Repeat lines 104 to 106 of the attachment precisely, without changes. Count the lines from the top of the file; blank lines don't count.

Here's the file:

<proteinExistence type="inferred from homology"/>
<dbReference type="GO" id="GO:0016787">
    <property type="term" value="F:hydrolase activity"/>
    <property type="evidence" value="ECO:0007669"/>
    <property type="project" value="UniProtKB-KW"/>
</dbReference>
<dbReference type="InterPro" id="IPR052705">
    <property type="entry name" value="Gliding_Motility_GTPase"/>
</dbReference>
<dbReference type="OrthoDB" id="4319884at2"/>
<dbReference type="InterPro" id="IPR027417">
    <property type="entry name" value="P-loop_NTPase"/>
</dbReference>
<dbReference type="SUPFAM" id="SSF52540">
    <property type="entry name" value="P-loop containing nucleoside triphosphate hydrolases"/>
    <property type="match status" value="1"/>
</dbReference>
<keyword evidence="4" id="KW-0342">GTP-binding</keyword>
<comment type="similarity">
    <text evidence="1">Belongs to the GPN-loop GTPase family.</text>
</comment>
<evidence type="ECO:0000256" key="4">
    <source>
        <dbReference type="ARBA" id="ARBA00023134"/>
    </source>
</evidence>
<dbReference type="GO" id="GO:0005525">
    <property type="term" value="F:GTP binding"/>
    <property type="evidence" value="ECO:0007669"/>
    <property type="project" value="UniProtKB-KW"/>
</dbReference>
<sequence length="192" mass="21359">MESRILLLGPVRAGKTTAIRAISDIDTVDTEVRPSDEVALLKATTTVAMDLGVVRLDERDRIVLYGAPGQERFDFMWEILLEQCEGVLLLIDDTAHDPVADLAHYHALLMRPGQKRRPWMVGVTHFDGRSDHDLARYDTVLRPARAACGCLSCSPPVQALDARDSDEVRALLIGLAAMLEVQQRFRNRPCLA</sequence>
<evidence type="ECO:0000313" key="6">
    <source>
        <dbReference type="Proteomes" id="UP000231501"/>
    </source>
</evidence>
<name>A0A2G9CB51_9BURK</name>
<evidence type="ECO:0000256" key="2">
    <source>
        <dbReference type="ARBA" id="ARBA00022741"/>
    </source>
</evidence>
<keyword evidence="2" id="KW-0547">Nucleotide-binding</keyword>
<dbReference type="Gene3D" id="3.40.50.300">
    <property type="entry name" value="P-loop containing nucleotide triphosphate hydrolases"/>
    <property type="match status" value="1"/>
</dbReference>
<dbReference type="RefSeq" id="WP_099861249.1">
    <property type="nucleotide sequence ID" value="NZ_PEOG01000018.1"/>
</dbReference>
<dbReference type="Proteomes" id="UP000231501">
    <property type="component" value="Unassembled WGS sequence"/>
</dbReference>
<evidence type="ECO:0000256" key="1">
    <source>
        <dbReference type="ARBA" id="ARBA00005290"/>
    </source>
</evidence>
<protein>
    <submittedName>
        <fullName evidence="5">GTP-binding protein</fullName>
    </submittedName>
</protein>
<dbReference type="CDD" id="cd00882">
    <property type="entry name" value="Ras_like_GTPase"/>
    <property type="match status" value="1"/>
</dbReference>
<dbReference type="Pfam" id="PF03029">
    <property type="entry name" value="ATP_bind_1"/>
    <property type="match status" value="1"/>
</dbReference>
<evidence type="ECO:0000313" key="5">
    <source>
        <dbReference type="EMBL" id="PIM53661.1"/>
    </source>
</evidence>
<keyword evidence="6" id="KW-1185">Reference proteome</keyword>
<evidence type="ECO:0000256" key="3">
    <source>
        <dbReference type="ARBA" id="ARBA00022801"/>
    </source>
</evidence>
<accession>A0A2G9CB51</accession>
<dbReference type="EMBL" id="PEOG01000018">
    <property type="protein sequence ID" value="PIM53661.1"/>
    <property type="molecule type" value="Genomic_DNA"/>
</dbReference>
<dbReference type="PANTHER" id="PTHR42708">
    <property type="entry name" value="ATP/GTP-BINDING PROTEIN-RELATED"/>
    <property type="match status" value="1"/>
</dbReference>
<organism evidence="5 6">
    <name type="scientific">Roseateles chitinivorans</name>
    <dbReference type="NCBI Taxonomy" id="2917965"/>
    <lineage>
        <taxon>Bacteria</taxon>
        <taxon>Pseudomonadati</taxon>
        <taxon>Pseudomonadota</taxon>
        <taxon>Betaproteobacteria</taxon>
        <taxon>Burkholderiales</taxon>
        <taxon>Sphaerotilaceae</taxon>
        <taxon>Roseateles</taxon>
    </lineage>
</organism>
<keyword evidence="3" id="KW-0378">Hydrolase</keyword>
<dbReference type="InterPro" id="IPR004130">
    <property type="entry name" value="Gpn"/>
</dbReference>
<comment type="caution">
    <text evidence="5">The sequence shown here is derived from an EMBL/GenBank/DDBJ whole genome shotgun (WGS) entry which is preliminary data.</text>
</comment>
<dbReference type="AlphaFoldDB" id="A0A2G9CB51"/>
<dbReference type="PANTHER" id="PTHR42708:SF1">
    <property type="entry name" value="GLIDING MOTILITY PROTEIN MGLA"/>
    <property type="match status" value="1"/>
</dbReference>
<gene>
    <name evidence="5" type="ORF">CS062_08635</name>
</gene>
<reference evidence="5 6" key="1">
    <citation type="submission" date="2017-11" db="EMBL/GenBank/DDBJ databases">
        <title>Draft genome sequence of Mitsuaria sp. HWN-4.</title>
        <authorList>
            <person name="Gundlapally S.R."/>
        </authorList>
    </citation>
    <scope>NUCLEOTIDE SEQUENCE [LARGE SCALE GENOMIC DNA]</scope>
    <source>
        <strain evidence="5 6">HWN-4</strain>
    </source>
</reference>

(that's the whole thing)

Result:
    </lineage>
</organism>
<keyword evidence="3" id="KW-0378">Hydrolase</keyword>